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Implementing frequency meter

Hello everyone,

this is my first VI on LabView and I hope that you can spend a bit of time on understanding my troubleshoot and eventually suggest me a solution.

 

I'm blocked on how can you implement a frequency meter. This instrument has to transform and input wave into a sequence of impulses (one for each time the input rises over 0), then count them and calculate the frequency of the input. 

 

This is what I need to implement:

Schermata 2022-04-21 alle 13.13.01.png

  • v(t) is transformed into a sequence of impulses U0
  • a start pulse is generated by me on time t0
  • ULC gets start pulse on t0 and makes U2 to become 0 instead of 1 until time t1. This tells to the counter to reset the displayed number.
  • in t1, U2 becomes again 1 so the signal U1 becomes High and lets U0 to pass through the AND door and reach the counter, which counts how many impulses are passing between t1 and t2 (until start is switched off or the period between the two impulses generated by OL)

My VI is incompleted and can only count the number of pulses generated. Furthermore, I didn't implement any system of clearing (signal U2). It just makes the sequence of impulses starting from a sine wave and displays (an counts) them only when start button is on.

 

Here are my questions:

  • While input sine wave is flowing in realtime, the impulses are generated in a period of just 1s and this output does not seem to follow the real flowing of the sine. How do I register those impulses in real time?
  • How do I measure the time elapsed between t1 and t2 (time elapsed since the start button has been switched on and then off)?

 

Thank you for reading,

Alex.

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Can you please go to File->Save For Previous Version... and save back a few versions?   2016 would be plenty far enough.   Quite a few of us around here aren't equipped to open LV 2021 files.

 

What I can't tell from your description is where the hardware ends and where the software is supposed to start.

 

1. Are you using an NI data acq device?  Which one(s)?

 

2. Which of the nodes in your schematic are actual hardware that exists (or will exist soon...) independent of your program?   I note that "F1" and "ULC" are colored in red as distinct from the downstream logic gate and counter that are black -- is there a special meaning for the color scheme?

 

3. If needed, do you have the ability to convert the analog-looking pulses U0, start, and UL (maybe also clk?) into digital logic pulses?

 

 

-Kevin P

CAUTION! New LabVIEW adopters -- it's too late for me, but you *can* save yourself. The new subscription policy for LabVIEW puts NI's hand in your wallet for the rest of your working life. Are you sure you're *that* dedicated to LabVIEW? (Summary of my reasons in this post, part of a voluminous thread of mostly complaints starting here).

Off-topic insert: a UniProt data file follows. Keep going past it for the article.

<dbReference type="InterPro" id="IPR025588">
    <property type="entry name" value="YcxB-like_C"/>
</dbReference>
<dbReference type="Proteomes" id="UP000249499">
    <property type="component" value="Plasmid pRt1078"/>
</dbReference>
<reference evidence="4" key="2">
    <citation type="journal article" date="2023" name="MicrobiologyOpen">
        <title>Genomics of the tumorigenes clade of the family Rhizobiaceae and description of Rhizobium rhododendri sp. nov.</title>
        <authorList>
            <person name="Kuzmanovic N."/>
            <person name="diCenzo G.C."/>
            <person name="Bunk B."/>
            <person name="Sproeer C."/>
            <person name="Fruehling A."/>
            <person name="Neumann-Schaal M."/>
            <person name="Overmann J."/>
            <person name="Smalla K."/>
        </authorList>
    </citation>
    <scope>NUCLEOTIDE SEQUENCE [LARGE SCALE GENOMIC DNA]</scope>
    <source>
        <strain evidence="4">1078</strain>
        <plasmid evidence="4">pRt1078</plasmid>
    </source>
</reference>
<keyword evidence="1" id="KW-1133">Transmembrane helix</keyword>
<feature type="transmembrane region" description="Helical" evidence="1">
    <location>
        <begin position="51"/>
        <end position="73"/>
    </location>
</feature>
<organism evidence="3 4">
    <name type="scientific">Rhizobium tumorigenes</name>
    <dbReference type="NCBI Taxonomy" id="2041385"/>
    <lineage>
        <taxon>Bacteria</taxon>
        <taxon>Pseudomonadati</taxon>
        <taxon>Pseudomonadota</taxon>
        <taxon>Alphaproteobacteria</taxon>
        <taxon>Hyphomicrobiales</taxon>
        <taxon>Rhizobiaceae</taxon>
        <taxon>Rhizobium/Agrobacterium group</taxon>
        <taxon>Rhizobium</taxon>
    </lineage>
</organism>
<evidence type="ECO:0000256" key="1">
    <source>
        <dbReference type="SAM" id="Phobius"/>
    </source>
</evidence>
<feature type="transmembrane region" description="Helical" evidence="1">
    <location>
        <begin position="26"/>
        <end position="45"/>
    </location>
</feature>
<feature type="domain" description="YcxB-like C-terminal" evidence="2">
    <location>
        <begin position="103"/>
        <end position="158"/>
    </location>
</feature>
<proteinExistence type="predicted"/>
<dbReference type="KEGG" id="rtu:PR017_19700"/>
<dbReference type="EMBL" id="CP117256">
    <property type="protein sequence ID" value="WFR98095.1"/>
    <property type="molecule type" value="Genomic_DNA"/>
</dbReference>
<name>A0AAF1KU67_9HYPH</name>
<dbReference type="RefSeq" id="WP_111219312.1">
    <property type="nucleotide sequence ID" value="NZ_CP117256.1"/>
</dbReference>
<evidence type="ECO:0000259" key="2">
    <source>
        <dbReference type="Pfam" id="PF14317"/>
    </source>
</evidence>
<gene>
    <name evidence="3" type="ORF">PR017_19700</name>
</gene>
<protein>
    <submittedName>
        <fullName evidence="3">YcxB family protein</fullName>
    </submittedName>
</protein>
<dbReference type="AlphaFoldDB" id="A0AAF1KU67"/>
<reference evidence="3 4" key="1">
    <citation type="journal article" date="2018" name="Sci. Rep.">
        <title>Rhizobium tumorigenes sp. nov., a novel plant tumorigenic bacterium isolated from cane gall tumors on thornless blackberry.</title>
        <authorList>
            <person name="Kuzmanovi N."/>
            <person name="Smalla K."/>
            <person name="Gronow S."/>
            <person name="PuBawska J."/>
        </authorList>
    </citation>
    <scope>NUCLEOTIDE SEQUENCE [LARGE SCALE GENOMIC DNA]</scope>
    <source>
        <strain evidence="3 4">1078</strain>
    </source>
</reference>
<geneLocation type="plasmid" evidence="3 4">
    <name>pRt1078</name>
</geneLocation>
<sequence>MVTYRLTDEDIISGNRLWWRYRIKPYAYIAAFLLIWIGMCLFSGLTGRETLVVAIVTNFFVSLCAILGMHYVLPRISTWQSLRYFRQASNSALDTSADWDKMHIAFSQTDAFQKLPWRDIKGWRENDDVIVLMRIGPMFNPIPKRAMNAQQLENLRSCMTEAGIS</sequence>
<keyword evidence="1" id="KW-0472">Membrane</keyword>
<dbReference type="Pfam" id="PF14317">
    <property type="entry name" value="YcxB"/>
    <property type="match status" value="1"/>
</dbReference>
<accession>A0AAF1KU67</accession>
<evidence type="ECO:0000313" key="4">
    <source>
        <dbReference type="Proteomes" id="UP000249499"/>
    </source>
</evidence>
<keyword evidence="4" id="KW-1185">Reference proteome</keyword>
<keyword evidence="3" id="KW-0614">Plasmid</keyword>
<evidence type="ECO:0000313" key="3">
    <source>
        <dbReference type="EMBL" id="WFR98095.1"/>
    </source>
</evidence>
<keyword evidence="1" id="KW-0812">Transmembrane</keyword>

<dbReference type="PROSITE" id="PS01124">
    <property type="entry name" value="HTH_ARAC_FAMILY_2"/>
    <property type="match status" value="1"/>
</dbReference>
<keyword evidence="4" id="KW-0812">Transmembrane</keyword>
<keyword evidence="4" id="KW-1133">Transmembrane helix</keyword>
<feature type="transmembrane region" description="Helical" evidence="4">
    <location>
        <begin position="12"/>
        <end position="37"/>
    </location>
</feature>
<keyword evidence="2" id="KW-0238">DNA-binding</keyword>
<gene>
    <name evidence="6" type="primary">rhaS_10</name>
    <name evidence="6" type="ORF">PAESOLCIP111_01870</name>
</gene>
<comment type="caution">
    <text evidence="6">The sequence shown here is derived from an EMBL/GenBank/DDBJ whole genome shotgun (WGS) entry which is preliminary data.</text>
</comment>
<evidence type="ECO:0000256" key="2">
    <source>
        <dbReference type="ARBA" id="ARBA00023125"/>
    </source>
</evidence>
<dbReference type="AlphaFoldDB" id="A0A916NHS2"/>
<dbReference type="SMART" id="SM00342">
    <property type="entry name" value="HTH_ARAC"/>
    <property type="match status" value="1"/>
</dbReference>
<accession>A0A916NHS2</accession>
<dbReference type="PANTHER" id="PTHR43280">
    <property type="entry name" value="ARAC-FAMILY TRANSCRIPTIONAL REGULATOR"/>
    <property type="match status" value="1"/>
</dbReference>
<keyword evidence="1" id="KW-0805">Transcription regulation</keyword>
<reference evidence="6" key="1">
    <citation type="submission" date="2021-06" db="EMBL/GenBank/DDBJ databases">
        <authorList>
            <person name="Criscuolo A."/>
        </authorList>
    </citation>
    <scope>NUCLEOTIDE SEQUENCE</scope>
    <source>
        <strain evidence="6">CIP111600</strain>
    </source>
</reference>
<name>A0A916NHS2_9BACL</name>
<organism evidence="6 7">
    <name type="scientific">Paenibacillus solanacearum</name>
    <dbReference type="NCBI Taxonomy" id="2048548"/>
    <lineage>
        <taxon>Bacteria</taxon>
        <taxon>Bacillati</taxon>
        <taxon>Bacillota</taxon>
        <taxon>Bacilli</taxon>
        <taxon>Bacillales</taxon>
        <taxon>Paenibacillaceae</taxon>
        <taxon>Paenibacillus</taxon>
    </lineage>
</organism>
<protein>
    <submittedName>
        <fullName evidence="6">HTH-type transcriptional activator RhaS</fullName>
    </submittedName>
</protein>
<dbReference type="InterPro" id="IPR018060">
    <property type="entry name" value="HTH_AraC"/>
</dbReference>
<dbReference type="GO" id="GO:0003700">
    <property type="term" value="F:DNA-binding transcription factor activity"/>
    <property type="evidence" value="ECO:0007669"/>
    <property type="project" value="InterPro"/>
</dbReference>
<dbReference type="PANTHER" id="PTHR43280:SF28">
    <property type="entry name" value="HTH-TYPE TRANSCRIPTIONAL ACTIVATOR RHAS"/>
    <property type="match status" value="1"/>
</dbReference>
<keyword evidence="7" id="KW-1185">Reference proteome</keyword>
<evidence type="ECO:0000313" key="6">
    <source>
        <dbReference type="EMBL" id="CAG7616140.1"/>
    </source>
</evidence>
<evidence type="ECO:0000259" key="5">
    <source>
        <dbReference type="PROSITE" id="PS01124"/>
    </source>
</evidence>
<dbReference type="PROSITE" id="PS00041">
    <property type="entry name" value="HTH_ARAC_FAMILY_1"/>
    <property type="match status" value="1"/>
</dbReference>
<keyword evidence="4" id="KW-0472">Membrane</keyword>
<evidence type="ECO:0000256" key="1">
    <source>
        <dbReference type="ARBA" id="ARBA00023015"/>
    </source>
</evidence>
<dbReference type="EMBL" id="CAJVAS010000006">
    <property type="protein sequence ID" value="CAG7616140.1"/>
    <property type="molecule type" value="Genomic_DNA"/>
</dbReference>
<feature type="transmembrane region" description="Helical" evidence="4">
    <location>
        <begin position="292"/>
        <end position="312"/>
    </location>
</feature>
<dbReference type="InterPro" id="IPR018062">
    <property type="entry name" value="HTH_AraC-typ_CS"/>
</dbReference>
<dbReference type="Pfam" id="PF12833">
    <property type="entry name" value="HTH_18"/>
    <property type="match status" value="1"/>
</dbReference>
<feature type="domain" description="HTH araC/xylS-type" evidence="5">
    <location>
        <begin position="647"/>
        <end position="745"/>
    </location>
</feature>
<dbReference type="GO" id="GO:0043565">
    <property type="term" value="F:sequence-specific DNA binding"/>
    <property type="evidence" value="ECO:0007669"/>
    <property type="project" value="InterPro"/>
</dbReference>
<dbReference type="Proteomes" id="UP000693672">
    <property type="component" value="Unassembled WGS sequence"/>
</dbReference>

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Thank you for answering,

 

There is not any external hardware, it is all supposed to be implemented in a VI, including the wave generator input and the output display. Each signal flows inside this VI. This is an exercise to get practice with LabView and I'm using only it's "internal" functions.

 

Colors of schematics in screenshoot have no meaning, they just do what I explained hoping it's clear. I can implement them in any way I prefer, the important thing is that it should work with any periodic waveform and be able to measure its frequency.

 

I don't have the ability to convert analog pulses into digital ones. 

 

Please tell me if there is something else unclear.

 

I'm uploading some different versions of my VI, the ones LabView showed me as possible conversions by clicking File>Save for previous versions.

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This is kind of a lot to tackle for your "first vi".

 

I won't be able to walk you through every step, but here are a few tips:

 

1. Be careful about datatypes.  For example, the "AND" operator isn't meant to be used with floating point values.  I for one have no idea what behavior to expect.

 

2. Keep in mind that in this purely software approach, "time" is a simulated quantity.  It comes from the sample rate of your simulated signal and the sample # in question.

 

3. The distinction between "digital" and "analog" isn't so important since you aren't dealing with data acq hardware.

 

4. It will be helpful to learn about creating sub-vi's.  Each stage of your processing  could be its own sub-vi.  This both cleans up your top-level block diagram and also (more importantly) lets you test and debug each processing step one at a time.

 

 

-Kevin P

CAUTION! New LabVIEW adopters -- it's too late for me, but you *can* save yourself. The new subscription policy for LabVIEW puts NI's hand in your wallet for the rest of your working life. Are you sure you're *that* dedicated to LabVIEW? (Summary of my reasons in this post, part of a voluminous thread of mostly complaints starting here).
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